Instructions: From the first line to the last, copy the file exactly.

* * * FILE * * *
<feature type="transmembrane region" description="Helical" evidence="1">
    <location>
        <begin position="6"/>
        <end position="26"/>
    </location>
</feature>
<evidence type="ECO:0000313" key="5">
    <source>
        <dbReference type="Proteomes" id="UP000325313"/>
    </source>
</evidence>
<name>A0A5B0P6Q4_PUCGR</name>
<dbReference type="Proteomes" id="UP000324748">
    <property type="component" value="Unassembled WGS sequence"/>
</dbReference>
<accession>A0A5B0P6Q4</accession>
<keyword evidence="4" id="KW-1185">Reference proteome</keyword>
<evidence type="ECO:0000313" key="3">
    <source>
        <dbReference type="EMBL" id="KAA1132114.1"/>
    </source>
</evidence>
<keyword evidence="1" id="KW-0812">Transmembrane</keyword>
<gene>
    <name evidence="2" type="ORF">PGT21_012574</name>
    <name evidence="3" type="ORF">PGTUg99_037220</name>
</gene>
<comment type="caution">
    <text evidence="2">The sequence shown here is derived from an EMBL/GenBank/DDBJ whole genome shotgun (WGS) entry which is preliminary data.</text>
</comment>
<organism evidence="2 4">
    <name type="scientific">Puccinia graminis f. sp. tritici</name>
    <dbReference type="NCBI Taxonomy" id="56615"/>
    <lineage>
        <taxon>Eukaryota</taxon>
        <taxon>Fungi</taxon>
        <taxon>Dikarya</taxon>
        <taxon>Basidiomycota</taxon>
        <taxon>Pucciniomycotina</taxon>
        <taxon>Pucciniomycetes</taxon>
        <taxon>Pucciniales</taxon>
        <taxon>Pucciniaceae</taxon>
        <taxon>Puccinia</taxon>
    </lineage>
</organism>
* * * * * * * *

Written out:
<feature type="transmembrane region" description="Helical" evidence="1">
    <location>
        <begin position="6"/>
        <end position="26"/>
    </location>
</feature>
<evidence type="ECO:0000313" key="5">
    <source>
        <dbReference type="Proteomes" id="UP000325313"/>
    </source>
</evidence>
<name>A0A5B0P6Q4_PUCGR</name>
<dbReference type="Proteomes" id="UP000324748">
    <property type="component" value="Unassembled WGS sequence"/>
</dbReference>
<accession>A0A5B0P6Q4</accession>
<keyword evidence="4" id="KW-1185">Reference proteome</keyword>
<evidence type="ECO:0000313" key="3">
    <source>
        <dbReference type="EMBL" id="KAA1132114.1"/>
    </source>
</evidence>
<keyword evidence="1" id="KW-0812">Transmembrane</keyword>
<gene>
    <name evidence="2" type="ORF">PGT21_012574</name>
    <name evidence="3" type="ORF">PGTUg99_037220</name>
</gene>
<comment type="caution">
    <text evidence="2">The sequence shown here is derived from an EMBL/GenBank/DDBJ whole genome shotgun (WGS) entry which is preliminary data.</text>
</comment>
<organism evidence="2 4">
    <name type="scientific">Puccinia graminis f. sp. tritici</name>
    <dbReference type="NCBI Taxonomy" id="56615"/>
    <lineage>
        <taxon>Eukaryota</taxon>
        <taxon>Fungi</taxon>
        <taxon>Dikarya</taxon>
        <taxon>Basidiomycota</taxon>
        <taxon>Pucciniomycotina</taxon>
        <taxon>Pucciniomycetes</taxon>
        <taxon>Pucciniales</taxon>
        <taxon>Pucciniaceae</taxon>
        <taxon>Puccinia</taxon>
    </lineage>
</organism>